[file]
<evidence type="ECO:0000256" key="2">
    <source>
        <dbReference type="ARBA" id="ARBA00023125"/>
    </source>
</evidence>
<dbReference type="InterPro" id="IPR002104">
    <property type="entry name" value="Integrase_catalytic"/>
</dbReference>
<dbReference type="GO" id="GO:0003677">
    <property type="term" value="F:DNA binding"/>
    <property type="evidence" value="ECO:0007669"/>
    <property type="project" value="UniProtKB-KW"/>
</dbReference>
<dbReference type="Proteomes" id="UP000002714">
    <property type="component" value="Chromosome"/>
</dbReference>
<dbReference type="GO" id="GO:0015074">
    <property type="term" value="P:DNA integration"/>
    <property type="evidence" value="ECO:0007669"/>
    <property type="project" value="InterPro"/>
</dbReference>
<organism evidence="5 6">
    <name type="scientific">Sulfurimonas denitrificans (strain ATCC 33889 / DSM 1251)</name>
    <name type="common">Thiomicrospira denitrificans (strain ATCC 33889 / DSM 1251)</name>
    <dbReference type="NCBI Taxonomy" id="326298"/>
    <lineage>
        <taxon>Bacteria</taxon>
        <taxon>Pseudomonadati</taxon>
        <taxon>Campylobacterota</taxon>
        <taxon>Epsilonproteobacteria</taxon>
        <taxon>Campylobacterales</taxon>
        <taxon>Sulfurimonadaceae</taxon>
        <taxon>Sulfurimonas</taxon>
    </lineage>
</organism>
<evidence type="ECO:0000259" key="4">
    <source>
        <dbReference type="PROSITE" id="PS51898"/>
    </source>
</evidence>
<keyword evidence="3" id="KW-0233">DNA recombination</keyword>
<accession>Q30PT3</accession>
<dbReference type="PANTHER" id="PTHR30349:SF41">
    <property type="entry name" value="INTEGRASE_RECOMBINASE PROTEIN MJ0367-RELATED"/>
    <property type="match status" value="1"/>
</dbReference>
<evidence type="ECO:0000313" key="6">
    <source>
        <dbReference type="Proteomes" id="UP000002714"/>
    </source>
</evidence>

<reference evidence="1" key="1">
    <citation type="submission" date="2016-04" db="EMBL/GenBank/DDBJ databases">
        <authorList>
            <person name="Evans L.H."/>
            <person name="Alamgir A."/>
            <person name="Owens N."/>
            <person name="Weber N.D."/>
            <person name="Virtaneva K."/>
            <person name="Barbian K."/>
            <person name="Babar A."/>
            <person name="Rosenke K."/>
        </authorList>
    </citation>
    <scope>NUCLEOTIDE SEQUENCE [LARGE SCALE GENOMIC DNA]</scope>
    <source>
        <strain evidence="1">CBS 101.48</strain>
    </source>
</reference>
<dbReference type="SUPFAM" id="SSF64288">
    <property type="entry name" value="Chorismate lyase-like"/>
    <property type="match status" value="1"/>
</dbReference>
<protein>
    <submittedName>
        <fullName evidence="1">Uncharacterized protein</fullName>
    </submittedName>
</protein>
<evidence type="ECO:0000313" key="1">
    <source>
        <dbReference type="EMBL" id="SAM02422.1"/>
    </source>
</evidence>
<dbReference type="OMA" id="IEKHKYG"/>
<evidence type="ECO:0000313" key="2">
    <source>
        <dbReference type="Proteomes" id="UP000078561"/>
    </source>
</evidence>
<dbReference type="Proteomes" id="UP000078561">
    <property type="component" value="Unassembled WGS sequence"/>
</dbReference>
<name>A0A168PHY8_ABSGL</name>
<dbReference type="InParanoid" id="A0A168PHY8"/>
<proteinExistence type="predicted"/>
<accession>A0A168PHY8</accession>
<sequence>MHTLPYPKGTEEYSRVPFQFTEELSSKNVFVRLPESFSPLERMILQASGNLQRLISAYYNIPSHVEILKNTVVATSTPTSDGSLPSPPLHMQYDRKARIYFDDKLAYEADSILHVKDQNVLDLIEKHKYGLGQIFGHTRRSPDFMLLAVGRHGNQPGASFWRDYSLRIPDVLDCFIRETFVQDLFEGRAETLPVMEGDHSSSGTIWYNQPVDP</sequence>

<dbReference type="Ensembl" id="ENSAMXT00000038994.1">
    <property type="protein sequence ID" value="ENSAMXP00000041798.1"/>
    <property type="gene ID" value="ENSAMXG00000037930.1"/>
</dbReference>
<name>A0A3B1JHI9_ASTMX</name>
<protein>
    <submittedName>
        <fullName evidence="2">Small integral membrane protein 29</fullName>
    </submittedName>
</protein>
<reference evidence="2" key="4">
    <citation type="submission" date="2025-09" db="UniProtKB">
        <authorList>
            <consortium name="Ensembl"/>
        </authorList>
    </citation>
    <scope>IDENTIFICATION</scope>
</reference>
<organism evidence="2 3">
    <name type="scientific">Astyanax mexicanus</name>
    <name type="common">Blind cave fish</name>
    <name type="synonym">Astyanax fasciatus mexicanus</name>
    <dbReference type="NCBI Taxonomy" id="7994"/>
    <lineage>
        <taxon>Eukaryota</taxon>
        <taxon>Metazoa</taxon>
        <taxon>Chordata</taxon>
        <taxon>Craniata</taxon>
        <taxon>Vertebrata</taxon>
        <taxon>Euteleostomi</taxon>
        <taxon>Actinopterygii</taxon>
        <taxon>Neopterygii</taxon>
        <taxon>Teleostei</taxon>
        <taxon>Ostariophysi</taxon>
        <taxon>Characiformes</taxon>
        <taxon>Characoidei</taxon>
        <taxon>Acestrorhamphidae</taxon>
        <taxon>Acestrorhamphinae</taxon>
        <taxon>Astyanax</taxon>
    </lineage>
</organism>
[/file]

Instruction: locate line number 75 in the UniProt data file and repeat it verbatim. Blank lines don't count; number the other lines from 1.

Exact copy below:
    <submittedName>